A controversy has erupted over divisional commissioner Pradip Bhatnagar's decision to install the statues of Mughal emperor Akbar's "Navratnas" (nine jewels) in Fatehpur Sikri, a World Heritage site.
Akbar's passion for knowledge and interest in learning from great minds led him to attract men of genius to his court. His personal favourites were collectively known as the nine gems or "Navratnas".
Bhatnagar, using funds from the Agra Development Authority, ordered the statues of the nine jewels to be put up at the site.
But now historians are asking him to present historical evidence that Akbar had appointed or released officially a list of nine jewels in his court, to counsel him and provide him with informed company.
Eminent Mughal historian R. Nath told IANS: "To my knowledge there is no authentic list of nine jewels in any work of a contemporary historian. Its part of the popular folklore though."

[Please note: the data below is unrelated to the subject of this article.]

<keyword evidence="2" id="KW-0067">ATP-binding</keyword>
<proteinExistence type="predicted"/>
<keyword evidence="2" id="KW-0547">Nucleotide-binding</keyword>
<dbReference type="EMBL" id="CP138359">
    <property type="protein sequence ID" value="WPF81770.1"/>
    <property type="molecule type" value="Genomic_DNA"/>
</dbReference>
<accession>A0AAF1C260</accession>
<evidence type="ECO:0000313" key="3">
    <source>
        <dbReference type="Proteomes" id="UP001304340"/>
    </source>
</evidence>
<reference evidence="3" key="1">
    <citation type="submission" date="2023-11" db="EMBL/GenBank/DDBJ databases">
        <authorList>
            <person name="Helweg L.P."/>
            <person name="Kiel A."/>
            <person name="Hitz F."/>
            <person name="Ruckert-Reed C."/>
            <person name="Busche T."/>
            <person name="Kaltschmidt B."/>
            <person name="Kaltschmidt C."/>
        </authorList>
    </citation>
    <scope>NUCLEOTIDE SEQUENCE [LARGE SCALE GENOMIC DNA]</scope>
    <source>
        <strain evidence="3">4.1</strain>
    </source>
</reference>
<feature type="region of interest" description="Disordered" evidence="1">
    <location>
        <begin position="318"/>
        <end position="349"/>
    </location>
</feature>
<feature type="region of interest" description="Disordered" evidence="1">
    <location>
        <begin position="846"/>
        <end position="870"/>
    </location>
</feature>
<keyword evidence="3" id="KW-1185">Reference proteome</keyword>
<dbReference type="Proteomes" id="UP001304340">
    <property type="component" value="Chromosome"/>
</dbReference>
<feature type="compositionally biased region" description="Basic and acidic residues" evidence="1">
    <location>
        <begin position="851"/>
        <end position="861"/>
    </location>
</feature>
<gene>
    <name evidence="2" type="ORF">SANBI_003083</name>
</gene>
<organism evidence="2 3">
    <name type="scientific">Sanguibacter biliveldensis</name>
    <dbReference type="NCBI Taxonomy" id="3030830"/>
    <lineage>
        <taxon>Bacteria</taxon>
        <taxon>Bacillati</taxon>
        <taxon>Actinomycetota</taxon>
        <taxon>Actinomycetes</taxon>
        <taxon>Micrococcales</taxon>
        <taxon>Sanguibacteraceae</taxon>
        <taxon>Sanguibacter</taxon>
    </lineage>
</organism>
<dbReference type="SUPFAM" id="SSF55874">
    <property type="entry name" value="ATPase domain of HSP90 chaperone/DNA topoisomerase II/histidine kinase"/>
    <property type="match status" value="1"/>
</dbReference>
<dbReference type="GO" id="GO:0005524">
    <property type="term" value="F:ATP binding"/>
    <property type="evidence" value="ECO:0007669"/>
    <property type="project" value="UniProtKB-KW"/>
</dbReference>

"The Archaeological Survey of India should strictly follow the manuals and the 1958 Ancient Monuments Act, which does not permit addition or deletion of any new structures," Nath added.
The nine jewels, according to popular belief are: Abul Fazl, Abdul Rahim Khan-I-Khana, Birbal, Mulla Do-Piyaza, Faizi, Raja Man Singh, Raja Todar Mal, Faqir Azio Din and Tansen.
Bhatnagar, who is also the chairman of the Agra Development Authority, initiated a project to get statues made of all the nine jewels and put them on show at the Fatehpur Sikri complex. But the Archaeological Survey of India has refused permission. The statues will now be installed in the Uttar Pradesh tourism facilitation centre outside the complex.
Historian Raj Kishore Raje told IANS: "Commissioner Bhatnagar is distorting history. I have written to the Uttar Pradesh chief minister advising him to restrain the commissioner from proceeding in this matter."
Raje said there is no mention in any of the books of the period. Abul Fazal's "Ain-e-Akbari", Farishta's "Tareekh-e-Farishta", Innyatullah's "Taqmeel-e-Akbarnama", say nothing about the nine jewels of Akbar.
"Even the books of Sir Jadu Nath Sarker or Ashirwadi Lal Srivastav make no mention of them. Akbar never said he had capable hands to help him in administration. Therefore, if the commissioner goes ahead with his statue project, it would be a travesty of truth and misrepresentation of history."